Monday, October 1, 2012

Tablet Wars Heat Up with New iPad Challenges

The Surface
Readers and tablet users will soon have a lot more devices to choose from.

Several companies are about to enter the tablet computer market, some of them with a new focus on business users and some of them, importantly, using Microsoft's Windows 8 operating system.

Intel last week showcased tablets from Acer, Asustek, Dell, Fujitsu, Hewlett-Packard, Lenovo and Samsung, all of which use Intel processors.

Intel is hoping the devices can help it better compete in the mobile market, which has been dominated by chip designs from Britain's ARM Holdings.

Microsoft is hoping for the samea move from PCs to mobilewith upcoming tablets from several companies that will use its new Windows 8 operating system.

Microsoft has had little luck with previous mobile OS's, which paled in comparison to the iPhone and iOS, and more recently, Google's Android operating system.

Hewlett-Packard, Dell and Lenovo are among the companies betting on Windows 8 to better compete in the $tablet market now dominated by Apple.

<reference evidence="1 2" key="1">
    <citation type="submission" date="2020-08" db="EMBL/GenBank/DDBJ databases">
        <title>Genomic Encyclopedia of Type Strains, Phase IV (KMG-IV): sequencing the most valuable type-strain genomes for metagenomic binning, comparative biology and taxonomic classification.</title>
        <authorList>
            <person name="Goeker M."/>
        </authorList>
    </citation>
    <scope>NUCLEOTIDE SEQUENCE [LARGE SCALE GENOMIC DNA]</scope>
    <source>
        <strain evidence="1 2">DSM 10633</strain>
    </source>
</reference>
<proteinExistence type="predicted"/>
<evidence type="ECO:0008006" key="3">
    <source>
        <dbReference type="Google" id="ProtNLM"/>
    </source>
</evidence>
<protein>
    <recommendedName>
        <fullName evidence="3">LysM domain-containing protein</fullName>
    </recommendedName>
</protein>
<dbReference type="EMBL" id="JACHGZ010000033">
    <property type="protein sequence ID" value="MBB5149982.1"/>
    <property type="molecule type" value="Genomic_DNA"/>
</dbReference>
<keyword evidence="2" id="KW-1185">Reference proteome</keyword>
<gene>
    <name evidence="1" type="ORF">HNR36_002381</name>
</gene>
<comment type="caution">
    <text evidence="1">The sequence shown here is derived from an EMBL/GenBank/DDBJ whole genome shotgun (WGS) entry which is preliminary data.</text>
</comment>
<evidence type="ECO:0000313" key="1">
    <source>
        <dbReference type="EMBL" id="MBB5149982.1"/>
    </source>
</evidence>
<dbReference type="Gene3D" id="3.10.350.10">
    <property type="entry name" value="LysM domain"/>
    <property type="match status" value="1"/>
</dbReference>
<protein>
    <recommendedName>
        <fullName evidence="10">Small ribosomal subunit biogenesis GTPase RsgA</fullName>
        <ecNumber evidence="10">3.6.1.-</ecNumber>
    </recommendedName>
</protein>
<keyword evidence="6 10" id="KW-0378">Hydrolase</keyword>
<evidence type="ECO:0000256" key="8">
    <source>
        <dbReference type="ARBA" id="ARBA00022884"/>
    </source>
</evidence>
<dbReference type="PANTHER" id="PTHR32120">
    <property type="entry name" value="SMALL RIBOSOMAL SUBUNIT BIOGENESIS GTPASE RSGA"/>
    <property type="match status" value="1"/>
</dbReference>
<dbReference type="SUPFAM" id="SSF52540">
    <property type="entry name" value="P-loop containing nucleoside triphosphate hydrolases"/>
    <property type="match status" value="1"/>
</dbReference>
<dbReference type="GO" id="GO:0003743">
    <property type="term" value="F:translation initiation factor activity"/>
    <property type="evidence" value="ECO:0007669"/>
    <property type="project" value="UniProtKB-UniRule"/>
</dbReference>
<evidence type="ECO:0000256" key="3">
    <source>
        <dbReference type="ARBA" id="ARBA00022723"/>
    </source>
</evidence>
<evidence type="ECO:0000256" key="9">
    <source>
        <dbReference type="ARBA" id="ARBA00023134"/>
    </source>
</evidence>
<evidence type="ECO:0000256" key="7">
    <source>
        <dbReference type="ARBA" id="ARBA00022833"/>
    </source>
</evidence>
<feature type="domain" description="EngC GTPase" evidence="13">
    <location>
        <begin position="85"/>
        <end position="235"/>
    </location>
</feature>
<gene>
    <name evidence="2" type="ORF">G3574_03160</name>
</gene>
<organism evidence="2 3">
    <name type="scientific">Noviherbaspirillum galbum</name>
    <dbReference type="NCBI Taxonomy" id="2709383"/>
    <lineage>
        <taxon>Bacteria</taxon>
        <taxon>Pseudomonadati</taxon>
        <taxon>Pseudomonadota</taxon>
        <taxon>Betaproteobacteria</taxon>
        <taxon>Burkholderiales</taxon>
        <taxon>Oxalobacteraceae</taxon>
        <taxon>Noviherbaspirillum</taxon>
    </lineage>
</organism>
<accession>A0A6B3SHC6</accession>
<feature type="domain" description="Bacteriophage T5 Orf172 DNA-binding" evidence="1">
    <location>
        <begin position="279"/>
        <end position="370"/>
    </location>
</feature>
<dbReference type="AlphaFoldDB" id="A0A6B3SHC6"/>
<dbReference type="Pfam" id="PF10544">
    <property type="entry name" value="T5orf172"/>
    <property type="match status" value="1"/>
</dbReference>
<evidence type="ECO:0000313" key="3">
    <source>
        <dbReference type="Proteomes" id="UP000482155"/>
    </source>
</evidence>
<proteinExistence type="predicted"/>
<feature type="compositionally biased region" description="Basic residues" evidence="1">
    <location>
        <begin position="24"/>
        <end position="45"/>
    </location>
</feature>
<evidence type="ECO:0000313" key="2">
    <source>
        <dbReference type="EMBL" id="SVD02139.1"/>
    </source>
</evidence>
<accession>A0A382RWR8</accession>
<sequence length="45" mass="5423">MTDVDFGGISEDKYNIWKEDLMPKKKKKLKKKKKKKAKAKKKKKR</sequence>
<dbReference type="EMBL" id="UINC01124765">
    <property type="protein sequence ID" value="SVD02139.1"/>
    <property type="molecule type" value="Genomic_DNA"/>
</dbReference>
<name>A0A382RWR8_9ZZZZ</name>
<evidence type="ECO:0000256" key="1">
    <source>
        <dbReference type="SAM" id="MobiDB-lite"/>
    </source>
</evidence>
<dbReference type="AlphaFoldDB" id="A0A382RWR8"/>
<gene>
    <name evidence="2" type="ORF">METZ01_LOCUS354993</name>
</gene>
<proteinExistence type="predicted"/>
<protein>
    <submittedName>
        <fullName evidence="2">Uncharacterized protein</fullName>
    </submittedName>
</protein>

Hewlett-Packard is also making a fresh stab at Apple. The company was set Monday to introduce the HP ElitePad, a 10.1-inch Windows 8 device that is made to work with an optional case offering a keyboard, extra battery pack and docking port.

HP also recently introduced the Envy X2 hybrid tablet-laptop, whose screen detaches to become a tablet.

The product launches come more than a year after HP ceased its brief production of the HP TouchPad.

And even Microsoft is introducing its own tablet, named the Surface, which will run popular Microsoft Office software including Word and Excel. Not surprisingly, it too will run on the Windows 8 operating system.

And these companies will also compete against Google, which has launched its Nexus tablet.

So far only Amazon.com has had any luck going up against the iPad, with its Kindle Fire. And at least part of its success has been based on price: at $199, it offered a basic tablet at half the price of an iPad. The company now offers a cheaper model, with hopes of gaining market share and making money through its app store.

And competition can only be good for consumers. Already the Kindle Fire has brought about a new trend of smaller, and cheaper, tablets.


—John Sailors

Photo courtesy of Microsoft.
(C) 2012, by Story Crest Press.

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